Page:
Welland History .ca

Historic EVENTS in and around Welland

Results for ‘Unusual’


[Welland Tribune, 22 October 1897]

This is the way it was bound to look
When grandfather had his ”pleter took.”
These were the shadows cast before
The coming of Conjurer Daguerre
And his art; like a girl in a pinafore
Some day to bloom to a goddess fair.
Men certainly were not as black, we know
As they pictured them, 50 years ago.


[Welland Tribune, 30 July 1897]

NIAGARA FALLS, N.Y., July 25- Hundreds of people visiting her today witnessed what seemed to have been the deliberate suicide of a fine looking chestnut colored horse, which swam out into the rapids and over the Horseshoe Falls. The incident occurred about 5 o’clock this afternoon.

The horse had been out in a field not far from Port Day, where the Schoelkopf canal starts from the river, and had been fastened by a long rope to prevent it from wandering away. Shortly before 5 o’clock the horse wandered on the railroad tracks and across them, the rope being long enough to allow this, and then a passing train cut the rope and freed the animal. It immediately began running out toward Port Day, crossing on to the new loop drive of the reservation. Then to the surprise of everyone the animal leaped into the river and swan deliberately out and away from the shore.


Many saw the horse and followed it excitedly. He continued his course, occasionally walking over it, and swimming in the deeper portions of the river.

He never stopped a moment, but steadily pursued his way toward the Canadian shore, passing the head of Goat island and reaching a point nearly half way between there and the Canadian side of Goat island.

When this distance had been covered the animal was seen to turn and face the rapids just as they broke from the upper river, and then he began his journey downstream, toward the Horseshoe Falls.


At first the horse kept his balance fairly well, but the turbulent waters soon told and the unfortunate beast was tossed about like an egg shell. Now and then his body would be seen passing clearly up in view on some rock or boulder, and then it would be swallowed up in the spray of the foaming rapids whenever he was seen.

Life was visible as he struggled and tried to get on his feet. When half way down the rapids, and nearing the brink of the falls, the animal began to show signs of exhaustion and his struggles were feebler, so that by the time the body swept over the falls it was apparently motionless and probably lifeless. Many tried to see the remains below the falls, but could not after they passed over the brink.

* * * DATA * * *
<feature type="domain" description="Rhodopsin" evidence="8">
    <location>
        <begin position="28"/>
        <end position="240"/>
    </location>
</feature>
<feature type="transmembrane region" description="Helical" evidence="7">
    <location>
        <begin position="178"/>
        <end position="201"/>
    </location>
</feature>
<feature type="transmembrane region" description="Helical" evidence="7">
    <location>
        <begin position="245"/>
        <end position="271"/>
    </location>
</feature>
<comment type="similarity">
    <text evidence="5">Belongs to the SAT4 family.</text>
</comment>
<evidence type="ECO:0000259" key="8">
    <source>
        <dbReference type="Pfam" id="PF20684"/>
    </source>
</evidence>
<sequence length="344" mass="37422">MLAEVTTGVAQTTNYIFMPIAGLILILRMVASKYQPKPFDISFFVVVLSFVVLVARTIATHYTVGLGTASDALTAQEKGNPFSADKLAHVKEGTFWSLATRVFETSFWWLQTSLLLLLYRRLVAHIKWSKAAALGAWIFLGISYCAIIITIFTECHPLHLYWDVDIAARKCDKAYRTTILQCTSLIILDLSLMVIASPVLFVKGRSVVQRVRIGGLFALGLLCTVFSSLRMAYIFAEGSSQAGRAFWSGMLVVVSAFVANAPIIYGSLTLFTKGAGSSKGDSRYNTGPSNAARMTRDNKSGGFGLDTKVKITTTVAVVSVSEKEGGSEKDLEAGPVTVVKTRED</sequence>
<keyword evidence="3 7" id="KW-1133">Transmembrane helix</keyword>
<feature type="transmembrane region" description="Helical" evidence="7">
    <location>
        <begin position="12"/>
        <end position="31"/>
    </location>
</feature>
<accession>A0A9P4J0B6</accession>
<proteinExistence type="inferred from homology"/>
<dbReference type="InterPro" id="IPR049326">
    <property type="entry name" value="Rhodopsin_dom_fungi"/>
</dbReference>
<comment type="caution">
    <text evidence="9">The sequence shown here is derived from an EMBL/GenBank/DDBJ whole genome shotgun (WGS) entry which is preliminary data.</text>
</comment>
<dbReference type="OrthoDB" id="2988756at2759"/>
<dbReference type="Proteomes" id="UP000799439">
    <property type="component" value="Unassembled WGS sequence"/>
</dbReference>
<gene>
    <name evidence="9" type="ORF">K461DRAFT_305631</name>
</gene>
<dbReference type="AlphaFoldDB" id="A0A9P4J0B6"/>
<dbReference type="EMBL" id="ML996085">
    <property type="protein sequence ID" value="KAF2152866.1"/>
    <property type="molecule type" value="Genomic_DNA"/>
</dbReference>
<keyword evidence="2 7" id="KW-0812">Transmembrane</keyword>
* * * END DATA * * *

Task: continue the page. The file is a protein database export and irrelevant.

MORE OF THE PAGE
The actions of the horse are considered remarkable and almost unexplainable. He was owned by an Italian baker in the tunnel district and was regarded as pretty steady sort of an animal, and his death was taken by many as a suicide pure and simple.


JUNE 30, 1945




PHONE 97937


Astor Café is Robbed of $110

{Welland Tribune  Monday, November 15, 1943}

Entering the Astor Café for the second time on Sunday a young man who had been accompanied by a young woman earlier in the day, ordered a couple of hamburger sandwiches late last night, and while they were being prepared in the kitchen he went to the café till, and took out approximately $110 in bills, rushed out of the café and has not been seen since. Inspector Tom Gee is investigating,  and he has asked for the co-operation of anyone who may have been in the place at the time. Conferences with the police will be strictly confidential the inspector told the Tribune.

According to Wong Pang, one of the proprietors, the man had come into the restaurant earlier in the  day, and had asked what time the café closed, and had promised to bring a party of four at night. He came alone at night, got two club sandwiches, and was refused a second cup of coffee in consonance with Wartime Prices Board regulations. He then got a soft drink, looked about to see who was around, and then ordered two hamburger sandwiches, David Wong went to the kitchen to prepare them, and on glancing out he saw the stranger at the cash till. He shouted and rushed to the front of the premises but by the time he reached the till the stranger had grabbed a pile of $1 and $2 bills out of the till and had dashed from the café. David Wong chased him along West Main Street but it was dark, and he could not easily see the man, who finally turned a corner and disappeared from view. Police were notified and inspector Gee immediately began the investigation.


She Said She Wouldn’t Speak for Fifty Years, and Didn’t. And Now She Can’t Talk.

[Welland Tribune, 23 July 1897]

East Bluehill, Me., June 29- The people in the southern part of Hancock county are deeply interested in a peculiar malady which afflicts Miss Experience Guilford, an aged woman of this place, who has not uttered a word or any audible sound for fifty years. The original reason for Miss Guilford’s speechlessness was anger because she could not marry the man of her choice. When she was nineteen years old she fell in love with William Simson, the village schoolmaster. They were to be married on June 18, 1847. One of Miss Guilford’s rejected suitors told tales about the schoolmaster, and Miss Guilford’s parents stopped the wedding. Miss Guilford thereupon said: